I was a complete outdoors novice when I started preparing for my 2017 Appalachian Trail thru hike. I had never backpacked more than two consecutive days, and I didn’t own a single piece of the necessary gear. Much of the guidance I came across assumed a certain level of back country proficiency that I didn’t have.
To make matters even less approachable, internet hiking forums tend to be overtly judgmental, mistaking personal preference for hard fact. Answers to questions can register more as dick-measuring contests than actual advice. This domineering mentality, largely from men, persisted throughout my time on the AT. “How far did you hike today?” really meant “I bet you’re slower and less ambitious than me.”
A couple weeks before starting the AT, I was talking with an outfitter employee about the pros and cons of hiking books versus trail runners. I asked simple, common questions. He might as well have rolled his eyes when I said I planned to thru hike. He was helpful enough, with a clear underlying tone: You’ll never cut it, but it’s cute you want to try.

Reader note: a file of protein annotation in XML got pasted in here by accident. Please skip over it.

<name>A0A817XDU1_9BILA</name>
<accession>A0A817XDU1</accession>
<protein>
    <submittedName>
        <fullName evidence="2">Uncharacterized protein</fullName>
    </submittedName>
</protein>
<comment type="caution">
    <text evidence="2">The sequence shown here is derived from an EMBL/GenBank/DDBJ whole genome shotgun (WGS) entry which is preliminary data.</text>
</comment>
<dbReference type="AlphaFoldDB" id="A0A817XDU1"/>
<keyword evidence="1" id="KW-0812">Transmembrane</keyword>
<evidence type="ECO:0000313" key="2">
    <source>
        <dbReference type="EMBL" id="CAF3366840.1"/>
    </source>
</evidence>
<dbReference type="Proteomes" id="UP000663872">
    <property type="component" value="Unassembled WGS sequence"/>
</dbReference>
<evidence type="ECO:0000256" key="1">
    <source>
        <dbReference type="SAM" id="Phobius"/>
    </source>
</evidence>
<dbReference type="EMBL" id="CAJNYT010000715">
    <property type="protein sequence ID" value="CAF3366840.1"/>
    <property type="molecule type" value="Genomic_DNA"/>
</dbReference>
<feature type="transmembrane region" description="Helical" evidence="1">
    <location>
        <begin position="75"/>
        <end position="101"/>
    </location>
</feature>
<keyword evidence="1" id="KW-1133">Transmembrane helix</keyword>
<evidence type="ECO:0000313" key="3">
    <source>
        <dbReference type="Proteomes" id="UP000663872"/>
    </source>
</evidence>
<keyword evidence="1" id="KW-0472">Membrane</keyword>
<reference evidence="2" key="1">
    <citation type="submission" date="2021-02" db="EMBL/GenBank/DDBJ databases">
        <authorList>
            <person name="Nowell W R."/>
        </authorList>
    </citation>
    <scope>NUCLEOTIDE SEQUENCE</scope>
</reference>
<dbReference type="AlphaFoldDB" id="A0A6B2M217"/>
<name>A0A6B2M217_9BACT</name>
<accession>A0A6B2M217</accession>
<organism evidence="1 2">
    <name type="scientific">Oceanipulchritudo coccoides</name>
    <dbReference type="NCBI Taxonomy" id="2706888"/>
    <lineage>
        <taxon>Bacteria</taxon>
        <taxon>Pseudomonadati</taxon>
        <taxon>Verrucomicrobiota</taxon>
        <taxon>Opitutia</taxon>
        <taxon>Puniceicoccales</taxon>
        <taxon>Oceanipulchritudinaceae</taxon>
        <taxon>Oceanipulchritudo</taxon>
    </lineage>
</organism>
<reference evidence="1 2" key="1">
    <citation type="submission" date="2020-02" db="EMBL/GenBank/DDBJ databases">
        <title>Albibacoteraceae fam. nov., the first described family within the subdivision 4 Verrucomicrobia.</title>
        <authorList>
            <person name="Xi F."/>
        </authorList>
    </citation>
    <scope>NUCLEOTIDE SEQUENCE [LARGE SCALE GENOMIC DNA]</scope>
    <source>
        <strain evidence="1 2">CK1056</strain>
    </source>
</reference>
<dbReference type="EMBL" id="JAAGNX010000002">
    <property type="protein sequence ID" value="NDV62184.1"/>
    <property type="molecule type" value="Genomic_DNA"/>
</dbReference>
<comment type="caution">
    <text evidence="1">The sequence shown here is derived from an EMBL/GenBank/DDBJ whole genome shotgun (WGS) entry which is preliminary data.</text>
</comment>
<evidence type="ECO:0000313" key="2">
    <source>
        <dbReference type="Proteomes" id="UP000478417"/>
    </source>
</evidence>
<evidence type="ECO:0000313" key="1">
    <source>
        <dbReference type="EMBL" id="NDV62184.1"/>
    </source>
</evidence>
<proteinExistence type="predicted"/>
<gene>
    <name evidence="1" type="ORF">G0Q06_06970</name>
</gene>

I became increasingly self-conscious to ask necessary, mundane questions (“So like….you filter the water…then you just…drink it? And it won’t taste like dirt?”). Without any experienced backpacker friends to practice alongside, I learned largely through trial and forehead-slapping error. The less said about my first night camping in the rain, the better.
Questions are good. They mean you’re engaging with something new. And you should never be made to feel small for seeking assistance.
So ask away!
Whether you’re a new hiker looking forward to some trails this spring, or you’re planning a long distance hike, I’d love to soften the learning curve by answering your questions. Hey, even if you have no desire to hike but you’ve always wondered why people carry trekking poles, you’re in the right place.